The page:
Postcard from the 2016 Yukon Election

David Roddick

The Yukon Liberals’ majority election victory last November may yet prove to be a zeitgeist moment in the territory’s political development. The election marked the end of 14 years of Yukon Party rule and opened the door for improved relations between the territorial government and Yukon First Nations.

The election results raise questions about the future role of Yukon First Nations in the executive management of the territory, the organization of its legislature based upon party politics, and the limits of Indigenous direct participation in public government.

Yukon First Nations’ recent, unprecedented engagement in territorial politics signals the possibility of a rapprochement between Yukon’s two distinct political communities. Yet, the challenge facing the newly elected government is to find a way to reconcile the settler-colonial origins of the Yukon legislature with the new reality of Indigenous self-government.

The Yukon Legislative Assembly, governed through party politics, is a distinct political community, in the sense that it represents an imagined community.1 Although it is the seat of the territorial government, the Yukon legislature is only one of many political communities in Yukon Territory today. With the coming into force of land claim and self-government enabling legislation some 20 years ago, Yukon First Nations became distinct political bodies within their own right, expressive of multiple collective identities and exercising the capacity to both bestow and deny political legitimacy upon others. Yet, the Yukon’s perennial celebration of its settler history — specifically immigration as a result of the Klondike gold-rush and construction of the Alaska Highway — blurs the boundary between public history and propaganda, relegating First Nation communities and their struggles to the margins of history.

Largely absent from Yukon’s public history are discussions about the conflicts which gave rise to Yukon’s two distinct, founding political communities as well as the tensions that led to their reaching the political settlement they did. All this is relevant to the election outcome where the greatest challenge facing the incoming Yukon Liberal government will be as much about educating the Yukon public about where the Yukon has been and how we got here, as finding ways to accommodate Indigenous governments within the executive legislative function.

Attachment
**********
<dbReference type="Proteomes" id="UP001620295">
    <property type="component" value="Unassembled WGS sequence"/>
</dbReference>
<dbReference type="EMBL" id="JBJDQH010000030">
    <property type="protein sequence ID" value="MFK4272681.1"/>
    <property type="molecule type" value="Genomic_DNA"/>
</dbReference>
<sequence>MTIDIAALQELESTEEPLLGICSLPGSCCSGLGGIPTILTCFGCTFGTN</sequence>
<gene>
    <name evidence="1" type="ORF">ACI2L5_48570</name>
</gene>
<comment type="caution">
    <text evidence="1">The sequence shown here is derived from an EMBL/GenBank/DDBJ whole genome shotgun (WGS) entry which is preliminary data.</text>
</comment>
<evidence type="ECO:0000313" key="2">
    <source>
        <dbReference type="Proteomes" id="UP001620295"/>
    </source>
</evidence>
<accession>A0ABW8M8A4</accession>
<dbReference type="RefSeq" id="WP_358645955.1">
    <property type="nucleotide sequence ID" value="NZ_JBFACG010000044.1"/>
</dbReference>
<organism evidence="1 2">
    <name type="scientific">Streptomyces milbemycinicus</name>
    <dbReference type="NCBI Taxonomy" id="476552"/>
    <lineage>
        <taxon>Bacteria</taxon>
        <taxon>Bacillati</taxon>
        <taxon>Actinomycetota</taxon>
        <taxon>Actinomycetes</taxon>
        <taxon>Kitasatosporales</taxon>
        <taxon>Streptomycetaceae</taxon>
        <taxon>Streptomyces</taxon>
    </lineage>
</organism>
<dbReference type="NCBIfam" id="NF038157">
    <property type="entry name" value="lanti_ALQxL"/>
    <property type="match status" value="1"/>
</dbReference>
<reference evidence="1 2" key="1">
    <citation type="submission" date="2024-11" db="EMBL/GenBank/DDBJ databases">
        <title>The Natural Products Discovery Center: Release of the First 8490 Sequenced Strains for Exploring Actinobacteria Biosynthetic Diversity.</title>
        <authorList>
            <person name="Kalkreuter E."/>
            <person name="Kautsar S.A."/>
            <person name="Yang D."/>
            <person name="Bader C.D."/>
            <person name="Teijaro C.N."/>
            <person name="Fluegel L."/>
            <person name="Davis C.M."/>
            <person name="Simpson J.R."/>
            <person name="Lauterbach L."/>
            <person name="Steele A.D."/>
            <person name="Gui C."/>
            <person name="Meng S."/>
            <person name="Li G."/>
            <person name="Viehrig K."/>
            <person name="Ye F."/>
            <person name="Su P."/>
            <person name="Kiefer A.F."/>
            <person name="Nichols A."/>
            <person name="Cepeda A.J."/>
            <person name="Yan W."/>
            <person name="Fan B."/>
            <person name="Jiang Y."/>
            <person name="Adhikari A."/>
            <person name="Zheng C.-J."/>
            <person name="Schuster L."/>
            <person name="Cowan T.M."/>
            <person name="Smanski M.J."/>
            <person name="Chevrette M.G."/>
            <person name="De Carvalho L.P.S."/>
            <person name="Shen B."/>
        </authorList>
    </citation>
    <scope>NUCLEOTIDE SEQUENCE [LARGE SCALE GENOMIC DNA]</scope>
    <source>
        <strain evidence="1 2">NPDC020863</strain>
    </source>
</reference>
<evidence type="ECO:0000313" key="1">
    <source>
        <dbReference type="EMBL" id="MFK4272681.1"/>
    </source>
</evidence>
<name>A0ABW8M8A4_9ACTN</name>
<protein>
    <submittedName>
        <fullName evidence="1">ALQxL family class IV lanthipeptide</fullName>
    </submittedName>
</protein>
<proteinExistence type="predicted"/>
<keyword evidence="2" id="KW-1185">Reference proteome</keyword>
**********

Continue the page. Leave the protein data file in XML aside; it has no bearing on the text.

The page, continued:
Election turnout

In 2016, Yukon’s population is almost 38,000, with First Nations, Métis and Inuit Peoples accounting for approximately 21% of the total population. Of these, more than 53% reside in Whitehorse on the traditional territories of the Kwanlin Dun First Nation and Ta’än Kwach’än Council. Yet, many Whitehorse Indigenous residents are also citizens of one of 12 other First Nations communities situated outside of Whitehorse. They are part of a growing number of First Nation residents who work, live and cast their votes in Whitehorse, but call another Yukon community home.

With almost 80% of eligible Yukoners casting ballots, this past general election could be judged as a success based solely upon the election night turnout. First Nation participation also appears to have hit a record high. On election night, 17 out of 19 ridings reported voter turnout had increased by a margin of 10% or greater, compared to the last election in 2011. In nine of these ridings, the margin of difference exceeded 15%, while in another three the percentage increase was greater than 20%.

Since 1974, voter turnout has risen in all but six of 11 Yukon general elections, with voter turnout only ever falling below 73% of eligible voters. By comparison, in Nunavut, 64% of eligible voters turned out during the last election, while in the Northwest Territories, only 43% of voters cast ballots in their 2015 territorial vote.

Credit for the larger turnout in the recent Yukon election is due to improvements in the administration of the election itself. Changes made to the Yukon Elections Act (2016) implemented by the Chief Electoral Officer have made it easier for voters to register and be sworn in at the polls to vote. Also, voter advocacy groups have played a key role in helping to improve the flow of political information and resources to voters, with education campaigns specifically targeting First Nations and youth.

Also, some Yukon First Nations participated in the territorial election for the first time, in supporting roles. They dedicated resources to help to register First Nation voters and to assist their citizens in getting to the polls. In some instances, they also monitored and reported on candidates’ behaviours that violated prescribed election rules. In addition to these efforts, the Council of Yukon First Nations itself endorsed First Nation participation in 2016 election processes and, by hosting their own party leadership debate, contributed to the perception that First Nations had a vital role to play in the outcome of the election itself.

Increased Indigenous participation is significant, not only because Indigenous Peoples historically have been excluded as voters in Yukon, but also because it provides evidence that that outreach efforts and resources are reaching traditionally underrepresented constituencies. As the Yukon News reported, First Nation citizens, like Elder Phil Gatensby, who never before felt the motivation, came out to vote: “This year, something changed in me and I thought, ‘I have to do this.’” In Whitehorse, where over half of Yukon’s Indigenous population resides, Indigenous engagement may signal a renewed sense of civic belonging, potentially contributing to increased voter turnout in future elections (Fournier & Loewen, 2011).